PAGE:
Wednesday, September 10, 2014

Releasing Your Baby From Your Body

Once you are dilated to ten centimeters, and perhaps even before ten centimeters, your body may begin involuntary pushing efforts.  Some women never get this urge to push at all.  Whether you do or don’t, it is NOT necessary to add your own pushing efforts to that of your body.  By staying totally relaxed and upright, the combination of gravity and the contractions of your uterus can birth the baby.

Women who have heart conditions are not allowed to push to birth their babies because of the strain this puts on their hearts.  Yet, their bodies still birth their babies without help.

As the baby makes its way down the birth canal, this is a very intense time. Many women find that they have very primal feelings. They feel the need to make vocalizations, and some even report feeling like wild animals trying to get free. At this point, the intensity of the contractions is calling the shots.  The intensity dictates your position, your breathing, everything.

As the baby’s head nears the opening of the birth canal, the perineal tissues will start to bulge.  If you have remained upright and allowed gravity to bring the baby down and fan the tissues out naturally, there is very little chance you will tear. However, some women prefer to massage the tissues with oil and warm the tissues with warm, wet washcloths.  A good way to keep these hand is to have two crock pots - a small potpourri size pot for the oil and a large one for water and washcloths  so they can be ready any time needed.  Both should be set on low.

The perineal area is the area below the vaginal opening and above the anus.  As this tissue starts to bulge, the birth partner can, at the request of the woman, support the tissue with firm pressure from a hand covered with a warm washcloth. The warmth usually feels very comforting.  Pressure against those tissues as the head is emerging can often prevent tearing and can guide the head gently out.  However, if you have remained upright, and are giving birth in an upright position, you will probably not have a need for support and there is little chance you will tear.  Birthing in the squatting position gives the baby the maximum amount of room available.  The position also maximizes the pressure of the diaphragm on the top of the uterus so that the baby is literally propelled down the birth canal without extra pushing.  The position pulls the tailbone out of the way so that there is no obstruction of the birth canal.  The position normally provides 2 to 3 extra centimeters, which is more than enough room to birth any baby.  A standing supported squat also will allow the baby's head to fan out the birthing tissues so that there is no tearing.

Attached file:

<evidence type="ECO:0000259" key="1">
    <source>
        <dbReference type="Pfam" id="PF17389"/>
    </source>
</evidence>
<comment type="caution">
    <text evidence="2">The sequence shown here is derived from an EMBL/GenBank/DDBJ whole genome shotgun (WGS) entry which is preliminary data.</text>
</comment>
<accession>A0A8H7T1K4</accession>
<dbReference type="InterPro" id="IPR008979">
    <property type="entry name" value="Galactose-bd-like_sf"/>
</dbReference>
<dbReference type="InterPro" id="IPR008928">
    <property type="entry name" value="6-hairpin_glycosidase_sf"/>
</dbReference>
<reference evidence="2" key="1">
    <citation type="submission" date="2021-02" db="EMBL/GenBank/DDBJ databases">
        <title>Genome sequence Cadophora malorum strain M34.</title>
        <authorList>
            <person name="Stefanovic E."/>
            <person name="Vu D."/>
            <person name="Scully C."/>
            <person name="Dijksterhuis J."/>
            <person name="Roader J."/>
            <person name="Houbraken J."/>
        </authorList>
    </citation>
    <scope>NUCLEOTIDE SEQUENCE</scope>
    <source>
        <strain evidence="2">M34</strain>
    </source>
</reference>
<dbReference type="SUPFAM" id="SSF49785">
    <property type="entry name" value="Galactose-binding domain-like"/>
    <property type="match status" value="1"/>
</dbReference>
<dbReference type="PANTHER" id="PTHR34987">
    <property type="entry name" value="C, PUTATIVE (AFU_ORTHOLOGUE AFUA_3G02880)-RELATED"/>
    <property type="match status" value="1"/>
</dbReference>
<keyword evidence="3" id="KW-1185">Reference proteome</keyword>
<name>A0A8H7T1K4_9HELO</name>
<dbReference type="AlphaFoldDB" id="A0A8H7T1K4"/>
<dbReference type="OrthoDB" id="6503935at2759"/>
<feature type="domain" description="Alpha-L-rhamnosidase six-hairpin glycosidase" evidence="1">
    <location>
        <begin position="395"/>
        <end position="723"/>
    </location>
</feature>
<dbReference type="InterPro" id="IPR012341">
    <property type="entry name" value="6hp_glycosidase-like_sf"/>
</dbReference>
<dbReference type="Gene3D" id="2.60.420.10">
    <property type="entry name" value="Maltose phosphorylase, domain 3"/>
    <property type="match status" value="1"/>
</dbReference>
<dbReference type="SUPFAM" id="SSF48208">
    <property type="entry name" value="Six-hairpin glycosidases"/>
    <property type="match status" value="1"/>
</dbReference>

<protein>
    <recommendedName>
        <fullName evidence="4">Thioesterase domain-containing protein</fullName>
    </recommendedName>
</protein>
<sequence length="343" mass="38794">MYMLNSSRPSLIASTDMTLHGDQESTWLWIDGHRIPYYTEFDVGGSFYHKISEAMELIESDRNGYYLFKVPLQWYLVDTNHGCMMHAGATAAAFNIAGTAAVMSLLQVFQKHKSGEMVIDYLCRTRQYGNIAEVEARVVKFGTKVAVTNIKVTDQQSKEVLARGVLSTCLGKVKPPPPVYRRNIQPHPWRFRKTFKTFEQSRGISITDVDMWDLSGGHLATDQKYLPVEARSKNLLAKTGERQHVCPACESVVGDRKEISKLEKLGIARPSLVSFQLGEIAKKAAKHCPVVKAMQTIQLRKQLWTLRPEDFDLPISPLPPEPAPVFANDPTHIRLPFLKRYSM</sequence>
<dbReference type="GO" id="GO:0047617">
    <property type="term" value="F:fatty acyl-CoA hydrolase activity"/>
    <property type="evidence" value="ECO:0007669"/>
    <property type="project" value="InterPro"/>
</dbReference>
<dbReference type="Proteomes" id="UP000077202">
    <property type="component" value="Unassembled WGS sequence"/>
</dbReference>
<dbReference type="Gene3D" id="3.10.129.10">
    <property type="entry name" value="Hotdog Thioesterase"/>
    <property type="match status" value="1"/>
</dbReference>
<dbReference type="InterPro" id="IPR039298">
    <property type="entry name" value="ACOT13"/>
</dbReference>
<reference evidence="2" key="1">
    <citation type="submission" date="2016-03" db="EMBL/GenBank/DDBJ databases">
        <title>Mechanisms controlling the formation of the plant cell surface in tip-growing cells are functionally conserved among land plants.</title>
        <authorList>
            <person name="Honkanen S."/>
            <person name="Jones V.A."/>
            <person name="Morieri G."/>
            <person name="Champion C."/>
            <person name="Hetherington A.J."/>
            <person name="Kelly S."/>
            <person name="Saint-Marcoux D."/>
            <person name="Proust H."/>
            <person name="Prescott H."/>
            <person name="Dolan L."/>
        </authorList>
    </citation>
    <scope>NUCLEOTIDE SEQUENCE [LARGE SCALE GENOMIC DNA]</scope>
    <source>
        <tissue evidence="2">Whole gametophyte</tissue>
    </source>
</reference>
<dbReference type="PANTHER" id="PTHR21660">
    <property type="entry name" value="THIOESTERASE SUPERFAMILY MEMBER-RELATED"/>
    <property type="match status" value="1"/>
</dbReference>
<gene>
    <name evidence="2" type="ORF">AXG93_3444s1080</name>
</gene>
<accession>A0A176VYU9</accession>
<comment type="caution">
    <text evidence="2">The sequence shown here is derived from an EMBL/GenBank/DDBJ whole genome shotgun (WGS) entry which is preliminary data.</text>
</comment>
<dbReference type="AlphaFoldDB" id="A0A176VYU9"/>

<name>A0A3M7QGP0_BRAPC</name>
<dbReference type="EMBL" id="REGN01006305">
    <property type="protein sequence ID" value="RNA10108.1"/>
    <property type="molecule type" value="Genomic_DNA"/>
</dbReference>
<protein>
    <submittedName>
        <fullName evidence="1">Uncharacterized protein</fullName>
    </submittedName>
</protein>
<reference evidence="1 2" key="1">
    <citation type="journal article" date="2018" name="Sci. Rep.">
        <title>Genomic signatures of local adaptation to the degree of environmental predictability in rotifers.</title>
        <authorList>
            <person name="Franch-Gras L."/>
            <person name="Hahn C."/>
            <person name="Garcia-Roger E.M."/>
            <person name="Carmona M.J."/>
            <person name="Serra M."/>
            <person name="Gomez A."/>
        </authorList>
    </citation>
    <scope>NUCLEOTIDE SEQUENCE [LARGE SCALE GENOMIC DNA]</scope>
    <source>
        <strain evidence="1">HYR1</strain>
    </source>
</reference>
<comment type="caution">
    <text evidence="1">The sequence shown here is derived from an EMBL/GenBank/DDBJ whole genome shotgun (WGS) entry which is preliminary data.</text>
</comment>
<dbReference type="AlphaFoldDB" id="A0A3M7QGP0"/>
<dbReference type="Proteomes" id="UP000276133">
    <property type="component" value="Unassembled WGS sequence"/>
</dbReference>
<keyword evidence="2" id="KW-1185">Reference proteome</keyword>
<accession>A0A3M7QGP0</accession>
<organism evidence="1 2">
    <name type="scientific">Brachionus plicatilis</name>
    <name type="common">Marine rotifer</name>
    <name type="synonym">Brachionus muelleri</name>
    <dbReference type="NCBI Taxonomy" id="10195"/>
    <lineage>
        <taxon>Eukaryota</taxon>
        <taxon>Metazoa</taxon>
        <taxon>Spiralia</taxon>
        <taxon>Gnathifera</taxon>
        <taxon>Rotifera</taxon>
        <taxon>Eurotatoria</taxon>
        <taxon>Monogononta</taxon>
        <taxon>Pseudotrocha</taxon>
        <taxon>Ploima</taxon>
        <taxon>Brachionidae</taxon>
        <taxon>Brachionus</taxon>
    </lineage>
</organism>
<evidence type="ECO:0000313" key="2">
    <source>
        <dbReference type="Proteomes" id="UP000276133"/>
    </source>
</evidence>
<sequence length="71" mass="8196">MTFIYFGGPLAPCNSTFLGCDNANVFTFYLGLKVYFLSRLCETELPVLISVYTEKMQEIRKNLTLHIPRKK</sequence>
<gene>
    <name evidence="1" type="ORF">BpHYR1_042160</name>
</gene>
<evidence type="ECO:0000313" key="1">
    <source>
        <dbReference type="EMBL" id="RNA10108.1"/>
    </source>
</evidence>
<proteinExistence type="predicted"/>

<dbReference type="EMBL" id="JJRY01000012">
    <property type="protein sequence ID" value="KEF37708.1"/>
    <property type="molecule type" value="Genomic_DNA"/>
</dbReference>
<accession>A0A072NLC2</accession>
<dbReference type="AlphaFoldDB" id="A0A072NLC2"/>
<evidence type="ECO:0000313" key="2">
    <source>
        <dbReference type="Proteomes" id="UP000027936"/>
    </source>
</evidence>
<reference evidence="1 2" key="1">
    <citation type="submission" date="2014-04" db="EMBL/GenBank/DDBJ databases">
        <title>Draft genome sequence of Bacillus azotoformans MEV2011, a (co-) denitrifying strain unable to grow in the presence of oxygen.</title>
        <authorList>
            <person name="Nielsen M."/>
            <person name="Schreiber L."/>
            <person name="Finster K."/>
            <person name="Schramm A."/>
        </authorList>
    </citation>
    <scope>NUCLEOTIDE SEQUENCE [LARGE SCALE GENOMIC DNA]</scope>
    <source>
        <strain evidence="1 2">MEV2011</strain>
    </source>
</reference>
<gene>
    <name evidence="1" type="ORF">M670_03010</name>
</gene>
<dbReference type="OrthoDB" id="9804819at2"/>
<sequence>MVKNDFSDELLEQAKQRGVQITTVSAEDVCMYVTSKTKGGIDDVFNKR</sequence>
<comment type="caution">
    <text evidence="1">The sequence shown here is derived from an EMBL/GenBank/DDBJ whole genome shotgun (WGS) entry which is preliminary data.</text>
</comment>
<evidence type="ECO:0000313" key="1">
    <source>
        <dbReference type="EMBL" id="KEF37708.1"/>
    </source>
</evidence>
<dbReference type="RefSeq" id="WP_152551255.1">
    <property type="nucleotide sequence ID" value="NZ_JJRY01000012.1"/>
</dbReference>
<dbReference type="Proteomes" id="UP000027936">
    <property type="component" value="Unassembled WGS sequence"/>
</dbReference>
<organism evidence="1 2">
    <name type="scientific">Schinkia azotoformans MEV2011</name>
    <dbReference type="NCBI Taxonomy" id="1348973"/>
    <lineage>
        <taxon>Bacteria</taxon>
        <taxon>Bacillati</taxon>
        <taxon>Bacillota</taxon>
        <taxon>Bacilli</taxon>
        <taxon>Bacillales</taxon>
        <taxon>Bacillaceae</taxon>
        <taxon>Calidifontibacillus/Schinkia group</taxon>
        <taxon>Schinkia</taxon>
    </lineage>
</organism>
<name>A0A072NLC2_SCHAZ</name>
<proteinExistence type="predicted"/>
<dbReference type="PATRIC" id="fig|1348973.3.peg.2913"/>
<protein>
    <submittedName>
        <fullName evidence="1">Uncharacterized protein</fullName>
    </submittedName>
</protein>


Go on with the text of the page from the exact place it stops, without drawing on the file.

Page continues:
As the head emerges, the perineal tissues will be stretched around the largest diameter of the baby’s head.  At this point, some women experience a burning sensation that has been termed the “Ring of Fire.”  This burning sensation is only momentary and passes as soon as the baby’s head moves past this point and the vaginal opening closes around the baby’s neck.  Once the head is out, the body should be born within the next couple of contractions.

Once the head is out, the baby’s body must rotate so that the shoulder is released from under the pubic bone.  Once the shoulder is released, the whole body is immediately born.

I encourage the birthing woman to be the one to catch her own baby.  Once the head is out, the woman can reach down and guide the baby out as the body is release from the birth canal.  If she does not feel able, the birth partner can be the one to “catch” the baby.  As soon as the baby is out, he/she should be handed directly to the mother.  If the baby does not take a breath immediately, the mother should stroke the baby, rub his/her back, speak softly and gently to him/her, and soon the baby should begin to breath and his/her color should pink up.

Babies born to mothers who have remained upright throughout their labors rarely need to have nose or mouth suctioned because the fact that they have been head down the whole time means mucous has been draining from the nose and mouth throughout the entire delivery.  As the baby descends through the birth canal, his chest and lungs are tightly squeezed so that any fluid or mucous is naturally expelled.

Immediately after the baby is born, the baby will be tested using the APGAR scoring system if it is born in the hospital.  If the baby is born at home, it is a good idea to perform this assessment yourself to see help you evaluate how the baby is doing.  The APGAR test is performed at 1 minute and 5 minutes after birth.  Ideally, the scores should improve during the four minutes that elapse between the two tests.  A score of 10 is considered a perfect score.  The infant is tested on five different indicators of the well-being, and receives a score of 0, 1 or 2.  The items tested are:

Heart Rate
Over 100
Respiratory Effect
Slow, Irregular
Good, Strong